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Alright, solved my pesky overheating problem by finding the paper towel sucked up into the cooling fan so it's time to take things apart and, ahem, fix them.

As those of you who followed my build know, I wanted the distributor space to put an AC compressor, so I installed a Speeduino ECU, crankshaft position sensor and MAP sensor to drive a 2000 Golf electronic ignition coil. It's been working great. 

However, as those of you who live on small volcanic islands where you drive from sea level to over 10,000 feet know, carbs suck at handling big differences in air pressure. So, it's time to go to phase II of the Speeduino saga and replace my trusty (up to 5000 feet above sea level) Kadrons with elevation proof fuel injection.

I looked around at the throttle body options and decided to go with individual throttle body  (ITB) replicas of the Weber IDF with the fuel injectors integrated into the base of the throttle bodies. The other tempting option was to locate the injectors into the intake manifolds, but I wasn't convinced that it would leave enough space for access to the spark plugs etc. CB Performance has some very nice pieces, but they want to sell you the base ITBs and then charge extra for the throttle position sensor, fuel rails, etc. 

I found a set of fully equipped IDF style ITBs from VW Speedshop over in Great Britain that I liked. They came with fuel rails and a throttle position sensor and had lots of options for linkage, etc.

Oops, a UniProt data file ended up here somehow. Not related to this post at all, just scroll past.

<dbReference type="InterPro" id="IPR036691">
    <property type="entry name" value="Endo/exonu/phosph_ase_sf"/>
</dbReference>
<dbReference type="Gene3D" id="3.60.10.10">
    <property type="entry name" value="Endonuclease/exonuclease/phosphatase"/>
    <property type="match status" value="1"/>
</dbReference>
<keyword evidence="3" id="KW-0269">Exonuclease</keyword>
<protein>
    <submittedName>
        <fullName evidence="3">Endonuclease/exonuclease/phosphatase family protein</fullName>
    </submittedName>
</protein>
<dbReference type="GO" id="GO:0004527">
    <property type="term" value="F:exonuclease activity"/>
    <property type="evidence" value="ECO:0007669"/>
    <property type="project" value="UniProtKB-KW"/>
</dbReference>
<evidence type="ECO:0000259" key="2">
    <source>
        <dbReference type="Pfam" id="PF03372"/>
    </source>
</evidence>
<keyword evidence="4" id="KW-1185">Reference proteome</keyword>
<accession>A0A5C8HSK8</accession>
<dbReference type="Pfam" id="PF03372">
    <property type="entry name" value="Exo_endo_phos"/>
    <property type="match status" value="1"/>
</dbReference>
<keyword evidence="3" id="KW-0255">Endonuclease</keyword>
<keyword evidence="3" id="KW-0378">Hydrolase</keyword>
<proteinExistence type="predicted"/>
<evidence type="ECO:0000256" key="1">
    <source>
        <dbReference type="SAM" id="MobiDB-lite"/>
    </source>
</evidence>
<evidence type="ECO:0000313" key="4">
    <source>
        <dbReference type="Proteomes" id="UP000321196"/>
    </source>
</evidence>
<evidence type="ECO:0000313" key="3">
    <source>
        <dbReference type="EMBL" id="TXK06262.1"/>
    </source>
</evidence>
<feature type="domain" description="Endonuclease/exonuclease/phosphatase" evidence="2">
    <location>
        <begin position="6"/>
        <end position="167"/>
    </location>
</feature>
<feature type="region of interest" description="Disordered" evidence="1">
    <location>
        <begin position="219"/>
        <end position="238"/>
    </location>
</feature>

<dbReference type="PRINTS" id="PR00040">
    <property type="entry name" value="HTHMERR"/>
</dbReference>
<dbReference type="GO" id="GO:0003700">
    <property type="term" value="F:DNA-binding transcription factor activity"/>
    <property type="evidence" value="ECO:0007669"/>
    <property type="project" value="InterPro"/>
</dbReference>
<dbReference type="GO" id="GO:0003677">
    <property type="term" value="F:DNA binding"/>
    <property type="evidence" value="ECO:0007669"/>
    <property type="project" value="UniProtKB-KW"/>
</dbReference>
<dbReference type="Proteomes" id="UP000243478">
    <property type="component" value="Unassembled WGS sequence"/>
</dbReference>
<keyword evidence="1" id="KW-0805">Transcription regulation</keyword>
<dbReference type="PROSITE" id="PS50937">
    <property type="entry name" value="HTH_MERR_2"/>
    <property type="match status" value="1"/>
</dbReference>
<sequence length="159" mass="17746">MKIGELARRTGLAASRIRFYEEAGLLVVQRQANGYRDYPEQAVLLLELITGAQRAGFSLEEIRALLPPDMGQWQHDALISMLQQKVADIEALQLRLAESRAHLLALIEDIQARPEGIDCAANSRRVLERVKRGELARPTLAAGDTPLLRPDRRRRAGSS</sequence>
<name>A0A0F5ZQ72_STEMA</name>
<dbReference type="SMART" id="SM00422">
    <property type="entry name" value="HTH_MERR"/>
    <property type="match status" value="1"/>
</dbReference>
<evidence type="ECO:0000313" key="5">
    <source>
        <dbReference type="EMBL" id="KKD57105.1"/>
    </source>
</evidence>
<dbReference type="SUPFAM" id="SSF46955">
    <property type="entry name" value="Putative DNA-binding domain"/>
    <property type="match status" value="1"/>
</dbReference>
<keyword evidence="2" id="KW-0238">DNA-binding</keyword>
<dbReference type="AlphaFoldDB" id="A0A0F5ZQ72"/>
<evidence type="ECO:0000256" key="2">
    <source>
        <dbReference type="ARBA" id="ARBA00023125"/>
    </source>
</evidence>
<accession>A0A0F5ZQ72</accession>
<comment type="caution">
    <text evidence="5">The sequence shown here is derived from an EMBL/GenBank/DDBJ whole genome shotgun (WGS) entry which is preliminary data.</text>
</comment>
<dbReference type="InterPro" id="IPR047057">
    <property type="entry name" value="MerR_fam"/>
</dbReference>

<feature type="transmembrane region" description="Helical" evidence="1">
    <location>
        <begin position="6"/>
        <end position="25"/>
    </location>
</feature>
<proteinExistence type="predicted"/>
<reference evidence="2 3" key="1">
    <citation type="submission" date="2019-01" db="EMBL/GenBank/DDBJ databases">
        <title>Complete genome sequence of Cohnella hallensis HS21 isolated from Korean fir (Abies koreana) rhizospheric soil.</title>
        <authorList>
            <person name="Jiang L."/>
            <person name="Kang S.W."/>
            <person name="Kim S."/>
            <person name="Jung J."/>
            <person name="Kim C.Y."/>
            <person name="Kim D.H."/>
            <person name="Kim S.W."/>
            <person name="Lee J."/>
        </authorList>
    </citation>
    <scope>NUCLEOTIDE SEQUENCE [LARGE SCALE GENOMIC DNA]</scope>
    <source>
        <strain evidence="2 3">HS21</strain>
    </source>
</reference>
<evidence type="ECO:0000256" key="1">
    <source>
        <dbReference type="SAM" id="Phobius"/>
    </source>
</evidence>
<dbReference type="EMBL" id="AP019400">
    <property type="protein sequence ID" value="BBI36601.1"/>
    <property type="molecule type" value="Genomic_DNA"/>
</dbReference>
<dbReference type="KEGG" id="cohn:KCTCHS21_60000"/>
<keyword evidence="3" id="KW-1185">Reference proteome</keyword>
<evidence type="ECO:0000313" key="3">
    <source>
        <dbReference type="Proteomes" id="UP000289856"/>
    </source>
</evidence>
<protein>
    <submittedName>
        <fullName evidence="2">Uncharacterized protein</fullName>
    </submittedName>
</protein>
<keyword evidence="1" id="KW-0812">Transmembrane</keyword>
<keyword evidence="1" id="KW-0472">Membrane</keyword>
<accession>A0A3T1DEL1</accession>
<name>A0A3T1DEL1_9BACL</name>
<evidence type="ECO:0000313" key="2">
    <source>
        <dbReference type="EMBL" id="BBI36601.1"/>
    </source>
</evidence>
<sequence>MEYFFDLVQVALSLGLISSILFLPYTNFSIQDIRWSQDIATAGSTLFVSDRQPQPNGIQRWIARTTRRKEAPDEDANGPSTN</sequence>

Paul set me up with a pair of his ITBs and I picked up a set of ITF air cleaners and linkage off of fleabay, as well a 4 regular size Accel 150117 17 lb/hr injectors. I've got Panchito heads so I ordered CB Performance intake manifolds already ported to fit the heads.

The throttle bodies from VW Speed Shop

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The throttle bodies with the fuel injectors and fuel rails installed. Note the throttle position sensor that came preinstalled.

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IDF air filter and manifold installed

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Test fitting to make sure there's room for fuel lines and injectors

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The  next update will cover setting up the high pressure fuel pump, regulator, fuel return and vacuum compensation. 

Cheers!

Mike

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  • IMG_20200628_093731
  • IMG_20200628_100640
Original Post

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Those look nicer than the CB units(I have a set for a future project). I like the huge vacuum port in between the throats, should make for an easy vacuum tap for the MAP sensor. 

So, batch fire for injectors and wasted spark, correct?

The only way to do sequential injection and spark is with a camshaft sensor, which is difficult but possible on a type1.

I'm very interested to see how hard/easy it is to wire the injectors/pump/regulator and ESPECIALLY to program it.